In the Ray Nelson story Eight O’Clock in the Morning (which was the basis for John Carpenter’s They Live), George Nada is suddenly awakened by a hypnotist to see the world as it really is. This is, oddly enough, also the plot of Mike Judge’s Office Space, but I’m not sure that was an intentional parallel.
George Nada awoke to discover the world had been conquered (or perhaps always ruled) by bizarre alien reptile people who controlled our minds with subliminal messages that pervaded the media.
This is something that people in the real world believe in some circles as well. Jon Ronson covers this in part of his book Them, in which he looks at life through the eyes of extremists. A lot of people believe the Annunaki rule the Earth through secret societies like the Bilderberg Group.
In Eight O’Clock in the Morning George Nada woke to a world where man had no free will. This was true even down to the moment of his death, a fact Nada discovered when he received a phone call from one of his alien masters instructing him to have a fatal heart attack at 8:00 the following morning.
In Office Space, Peter Gibbons was placed in a care-free state by a hypnotist who himself died of a heart attack before he could snap Peter out of it. As a consequence Peter was awakened to a world where free will dominated, where all the limitations that had been placed upon him were discovered to be illusions self-imposed by his fear and insecurity. Eventually he had to reconcile this care-free attitude with a need to identify those things in his life he really cared about, and this is what developed into his cathartic arc in the film. Peter Gibbons was shown a world where we are our own masters and was forced to act on that information.
The world George Nada was shown would seem to be the opposite of Peter Gibbons’. Man has no free will and he is controlled by hostile forces. But is that what he learns? Or, like Peter Gibbons, is he robbed of his free will until the awakening makes him aware that this is the case? As soon as he’s made aware of this he fights back, challenges the assertion that his will is not his own.
The story is only six pages long but it basically covers the same story as the film. It lacks Roddy Piper, of course, and the epic street fight between Piper and Keith David that serves as the centerpiece of the film even though it’s completely unnecessary to the story.
Another device the film introduces are the magical sunglasses that allow Nada to “see” (the hypnotist angle is not used in the movie). They’re called Hoffmann lenses, leading me to idly wonder if this might be a reference to ETA Hoffmann’s skewed vision of the world. Freud seemed to think he was a master explorer of the Uncanny, after all.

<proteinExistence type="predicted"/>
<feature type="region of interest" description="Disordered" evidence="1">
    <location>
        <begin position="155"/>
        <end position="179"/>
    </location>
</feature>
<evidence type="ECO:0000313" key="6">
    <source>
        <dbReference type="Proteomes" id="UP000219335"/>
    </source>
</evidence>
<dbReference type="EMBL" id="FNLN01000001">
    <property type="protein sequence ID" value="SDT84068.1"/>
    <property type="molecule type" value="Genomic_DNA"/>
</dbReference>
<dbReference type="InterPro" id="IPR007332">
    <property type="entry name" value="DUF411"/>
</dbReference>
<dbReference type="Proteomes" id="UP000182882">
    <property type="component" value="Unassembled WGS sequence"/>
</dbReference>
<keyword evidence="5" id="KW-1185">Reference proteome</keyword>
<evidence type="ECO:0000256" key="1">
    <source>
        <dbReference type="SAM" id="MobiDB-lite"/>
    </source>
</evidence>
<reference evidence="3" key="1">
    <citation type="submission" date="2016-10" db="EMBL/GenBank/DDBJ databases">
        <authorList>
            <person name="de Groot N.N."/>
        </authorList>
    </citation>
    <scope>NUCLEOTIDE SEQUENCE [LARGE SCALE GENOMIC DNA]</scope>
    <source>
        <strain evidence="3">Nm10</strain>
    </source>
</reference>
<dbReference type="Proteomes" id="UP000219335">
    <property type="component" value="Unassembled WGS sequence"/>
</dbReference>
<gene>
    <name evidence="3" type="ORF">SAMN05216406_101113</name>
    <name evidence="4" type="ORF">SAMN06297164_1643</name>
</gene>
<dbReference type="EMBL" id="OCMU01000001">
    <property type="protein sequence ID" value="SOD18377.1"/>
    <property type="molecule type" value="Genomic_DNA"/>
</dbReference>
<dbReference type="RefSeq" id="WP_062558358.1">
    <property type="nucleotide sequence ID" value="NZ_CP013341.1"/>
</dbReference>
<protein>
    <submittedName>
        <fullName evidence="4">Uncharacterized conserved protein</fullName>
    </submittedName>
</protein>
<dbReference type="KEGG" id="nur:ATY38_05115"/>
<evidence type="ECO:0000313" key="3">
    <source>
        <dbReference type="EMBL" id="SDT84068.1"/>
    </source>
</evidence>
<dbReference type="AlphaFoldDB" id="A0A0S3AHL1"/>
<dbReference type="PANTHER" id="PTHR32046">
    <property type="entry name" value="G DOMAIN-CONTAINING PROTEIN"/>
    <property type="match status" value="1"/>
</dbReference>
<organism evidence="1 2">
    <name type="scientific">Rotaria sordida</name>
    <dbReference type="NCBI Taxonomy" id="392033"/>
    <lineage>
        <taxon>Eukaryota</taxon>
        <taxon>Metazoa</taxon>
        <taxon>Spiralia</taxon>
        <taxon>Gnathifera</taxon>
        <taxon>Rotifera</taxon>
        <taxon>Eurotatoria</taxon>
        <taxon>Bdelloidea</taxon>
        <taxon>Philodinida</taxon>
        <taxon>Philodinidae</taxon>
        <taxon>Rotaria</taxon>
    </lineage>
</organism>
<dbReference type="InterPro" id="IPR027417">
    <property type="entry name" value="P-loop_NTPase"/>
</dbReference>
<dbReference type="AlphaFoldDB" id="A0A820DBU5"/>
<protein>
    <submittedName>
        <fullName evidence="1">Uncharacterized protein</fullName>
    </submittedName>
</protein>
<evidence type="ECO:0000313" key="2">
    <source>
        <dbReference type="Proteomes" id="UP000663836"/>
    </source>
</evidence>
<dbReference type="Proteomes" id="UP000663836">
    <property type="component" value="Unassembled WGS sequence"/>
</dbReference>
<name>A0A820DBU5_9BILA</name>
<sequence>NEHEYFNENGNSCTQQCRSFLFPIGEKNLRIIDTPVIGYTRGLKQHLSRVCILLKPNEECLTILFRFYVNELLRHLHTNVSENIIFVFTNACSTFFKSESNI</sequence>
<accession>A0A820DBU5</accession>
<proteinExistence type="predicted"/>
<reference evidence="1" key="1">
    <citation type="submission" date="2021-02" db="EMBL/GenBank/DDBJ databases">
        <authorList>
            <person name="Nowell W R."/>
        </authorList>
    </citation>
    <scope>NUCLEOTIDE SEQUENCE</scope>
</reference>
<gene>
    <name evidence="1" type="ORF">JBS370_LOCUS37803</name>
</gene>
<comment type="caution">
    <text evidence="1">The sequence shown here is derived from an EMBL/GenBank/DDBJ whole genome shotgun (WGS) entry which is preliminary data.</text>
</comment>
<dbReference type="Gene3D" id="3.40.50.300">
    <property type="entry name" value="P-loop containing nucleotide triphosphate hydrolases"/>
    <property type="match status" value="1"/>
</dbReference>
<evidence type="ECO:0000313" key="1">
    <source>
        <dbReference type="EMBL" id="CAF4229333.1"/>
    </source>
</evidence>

This may actually be a reference to the Hoffmann story The Sandman, where the main character Nathaniel is given a spyglass that doesn’t necessarily reveal the world as it is, but it certainly has a profound effect on him. It is through this scope that Nathaniel first sees the eyes of his professor’s daughter
and falls in love with her.
In the story, we learn that
is nothing more than a clockwork automaton whose eyes have been fashioned after
his own. His love for her is based mostly on her tendency to repeat to him only
those things he has said to her, affirming his hopes and wishes. In learning
this he learns that what he has discovered in her is, just like the sinister
Sandman he has feared since childhood, an aspect of himself.
Apparently freed from this madness, Nathaniel tries to reunite with his estranged love Clara, but seeing her through the mysterious glass seems to revive his madness. The glass does not, as the Hoffmann lenses in They Live, reveal a truer world, except in the sense that they seem to make plain to Nathaniel that he is also no more than a puppet. In this way the glass has the same purpose as the Hoffman lenses.
And there could be validity to this comparison. Even though the glass failed to free Nathaniel’s mind, the incident that exposes
Olympia to be an automaton prompts young men
to require a greater show of independence and imperfection from the women they
admire. Instead of seeking a mirror whose purpose is to assure them against
insecurity, they require partners who challenge them and ultimately push them
to become better men. In this way Nathaniel’s story is similar to Nada’s. While
he fails to free himself, his efforts have a more liberating impact on those
who bear witness to it.
The use of the Sandman myth may also be telling. The Sandman’s role is to make them sleep, lulling Nathaniel into a hypnotic state of denial and subsequently, in Freud’s opinion, repression of memories. Nelson’s story doesn’t include these references, but the film title They Live is derived from the mantra of those who know the truth, which warns: “We Sleep. They Live.” So sleep as a metaphor for oppression (or in Freud’s opinion, repression), is embodied in the character of the Sandman, while the spyglass and the Hoffman lenses become metaphors for awakening.